I was once an innovator at a large LOCAL ISP in New York. We covered downstate NY, CT and North and Central New Jersey via dialup, T1, T3 and DSL. We had over 200 dialup numbers. We had three OC12 lines and served up Covad and Rhythms DSL nationwide. I was a part of the creation of Sendmail as well.
Still, our connections were made by the phone companies. They charged a bundle to give us the right to serve you. It was tough, and eventually a losing battle.
As soon as the Internet looked like it would become profitable the phone and cable companies had a field day destroying the local ISP. The telecom act of 1996 slowed it down a bit but never really stopped "innovation" as Verizon words it.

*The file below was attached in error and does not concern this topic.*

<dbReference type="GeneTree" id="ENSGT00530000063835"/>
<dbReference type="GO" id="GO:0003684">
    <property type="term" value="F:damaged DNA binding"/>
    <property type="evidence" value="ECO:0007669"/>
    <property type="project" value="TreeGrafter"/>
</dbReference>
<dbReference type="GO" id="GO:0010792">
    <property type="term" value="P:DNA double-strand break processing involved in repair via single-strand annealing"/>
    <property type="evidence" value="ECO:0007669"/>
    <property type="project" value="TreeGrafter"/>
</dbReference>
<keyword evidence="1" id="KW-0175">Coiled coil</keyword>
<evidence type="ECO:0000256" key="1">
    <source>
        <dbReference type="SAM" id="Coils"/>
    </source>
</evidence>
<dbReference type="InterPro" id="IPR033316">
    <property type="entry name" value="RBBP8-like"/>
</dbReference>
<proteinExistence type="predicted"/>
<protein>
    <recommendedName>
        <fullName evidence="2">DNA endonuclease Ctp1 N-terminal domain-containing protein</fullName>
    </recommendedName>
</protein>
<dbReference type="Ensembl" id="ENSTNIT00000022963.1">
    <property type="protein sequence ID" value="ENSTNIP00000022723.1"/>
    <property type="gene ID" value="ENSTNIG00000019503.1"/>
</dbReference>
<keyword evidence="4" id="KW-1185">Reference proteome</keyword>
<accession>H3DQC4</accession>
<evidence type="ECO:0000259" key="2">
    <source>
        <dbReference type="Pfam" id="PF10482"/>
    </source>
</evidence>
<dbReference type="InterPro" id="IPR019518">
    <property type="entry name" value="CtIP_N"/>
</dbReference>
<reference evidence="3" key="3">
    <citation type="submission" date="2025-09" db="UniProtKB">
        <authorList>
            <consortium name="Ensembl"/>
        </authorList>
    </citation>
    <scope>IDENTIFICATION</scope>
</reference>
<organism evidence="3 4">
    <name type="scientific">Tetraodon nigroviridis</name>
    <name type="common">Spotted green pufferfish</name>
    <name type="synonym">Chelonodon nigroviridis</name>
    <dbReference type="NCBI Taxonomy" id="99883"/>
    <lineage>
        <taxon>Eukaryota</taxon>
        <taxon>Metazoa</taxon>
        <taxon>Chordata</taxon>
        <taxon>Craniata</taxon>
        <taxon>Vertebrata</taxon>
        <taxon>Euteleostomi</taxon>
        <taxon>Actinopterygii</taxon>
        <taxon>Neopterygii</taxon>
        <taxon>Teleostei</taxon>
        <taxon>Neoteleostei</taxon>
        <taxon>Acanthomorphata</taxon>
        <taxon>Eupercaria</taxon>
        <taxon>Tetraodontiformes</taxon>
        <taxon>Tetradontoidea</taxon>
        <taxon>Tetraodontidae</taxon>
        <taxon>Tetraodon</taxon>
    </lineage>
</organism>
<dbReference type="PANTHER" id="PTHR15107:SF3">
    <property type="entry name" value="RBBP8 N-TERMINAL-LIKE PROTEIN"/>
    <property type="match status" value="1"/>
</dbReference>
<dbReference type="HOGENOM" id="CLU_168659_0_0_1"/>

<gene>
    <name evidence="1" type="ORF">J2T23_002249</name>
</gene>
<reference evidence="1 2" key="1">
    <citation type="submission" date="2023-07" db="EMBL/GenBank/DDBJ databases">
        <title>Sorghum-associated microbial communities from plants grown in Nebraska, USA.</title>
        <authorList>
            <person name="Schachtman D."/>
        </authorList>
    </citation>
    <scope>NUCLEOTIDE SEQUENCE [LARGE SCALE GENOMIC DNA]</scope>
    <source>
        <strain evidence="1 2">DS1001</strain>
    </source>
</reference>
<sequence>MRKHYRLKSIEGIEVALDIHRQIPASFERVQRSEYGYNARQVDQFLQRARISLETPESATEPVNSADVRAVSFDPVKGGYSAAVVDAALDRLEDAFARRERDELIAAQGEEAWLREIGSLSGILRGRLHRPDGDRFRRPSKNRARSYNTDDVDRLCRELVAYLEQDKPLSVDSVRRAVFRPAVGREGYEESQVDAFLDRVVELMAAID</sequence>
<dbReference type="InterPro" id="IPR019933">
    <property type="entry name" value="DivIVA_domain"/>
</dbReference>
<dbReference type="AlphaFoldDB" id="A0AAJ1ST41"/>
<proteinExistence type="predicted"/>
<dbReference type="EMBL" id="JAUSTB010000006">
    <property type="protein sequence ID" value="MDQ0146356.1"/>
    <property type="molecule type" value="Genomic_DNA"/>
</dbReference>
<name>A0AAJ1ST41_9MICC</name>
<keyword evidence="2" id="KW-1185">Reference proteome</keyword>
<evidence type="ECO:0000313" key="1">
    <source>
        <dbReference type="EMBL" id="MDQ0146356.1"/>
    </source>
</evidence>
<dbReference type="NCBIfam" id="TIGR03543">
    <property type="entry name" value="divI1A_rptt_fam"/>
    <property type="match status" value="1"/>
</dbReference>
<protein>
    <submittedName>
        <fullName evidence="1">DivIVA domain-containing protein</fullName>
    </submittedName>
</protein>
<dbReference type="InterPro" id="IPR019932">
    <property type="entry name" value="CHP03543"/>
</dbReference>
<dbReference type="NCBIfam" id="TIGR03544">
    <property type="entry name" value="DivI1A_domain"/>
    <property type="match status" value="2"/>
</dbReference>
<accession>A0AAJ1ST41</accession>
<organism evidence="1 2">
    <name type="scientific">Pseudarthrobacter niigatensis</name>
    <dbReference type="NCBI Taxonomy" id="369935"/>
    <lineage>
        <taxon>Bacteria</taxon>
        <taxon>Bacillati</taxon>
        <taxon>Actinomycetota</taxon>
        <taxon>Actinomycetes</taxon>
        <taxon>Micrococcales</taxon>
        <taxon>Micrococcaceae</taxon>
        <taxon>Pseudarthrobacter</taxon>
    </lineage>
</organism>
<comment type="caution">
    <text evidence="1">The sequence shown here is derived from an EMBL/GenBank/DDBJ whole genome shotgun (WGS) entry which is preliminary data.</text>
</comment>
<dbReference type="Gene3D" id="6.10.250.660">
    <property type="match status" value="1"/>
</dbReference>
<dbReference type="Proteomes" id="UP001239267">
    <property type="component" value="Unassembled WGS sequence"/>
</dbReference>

Today we face a tough decision. Should we blast the companies that helped us then destroyed us? Should we accept it and watch the paywall build continue? Should we find another way to innovate and bring back the old Internet with the new features we have now?
I know there is no way to go back. Too much money controls it now. The only way to fix things now is to do another breakup like in 1996 and again, slow things down.
Perhaps some day we'll talk about the Internet like CB radio. Until then we need to fight for what we have left which by the way is more, but less at the same time.
I was there. Al Gore wasn't!
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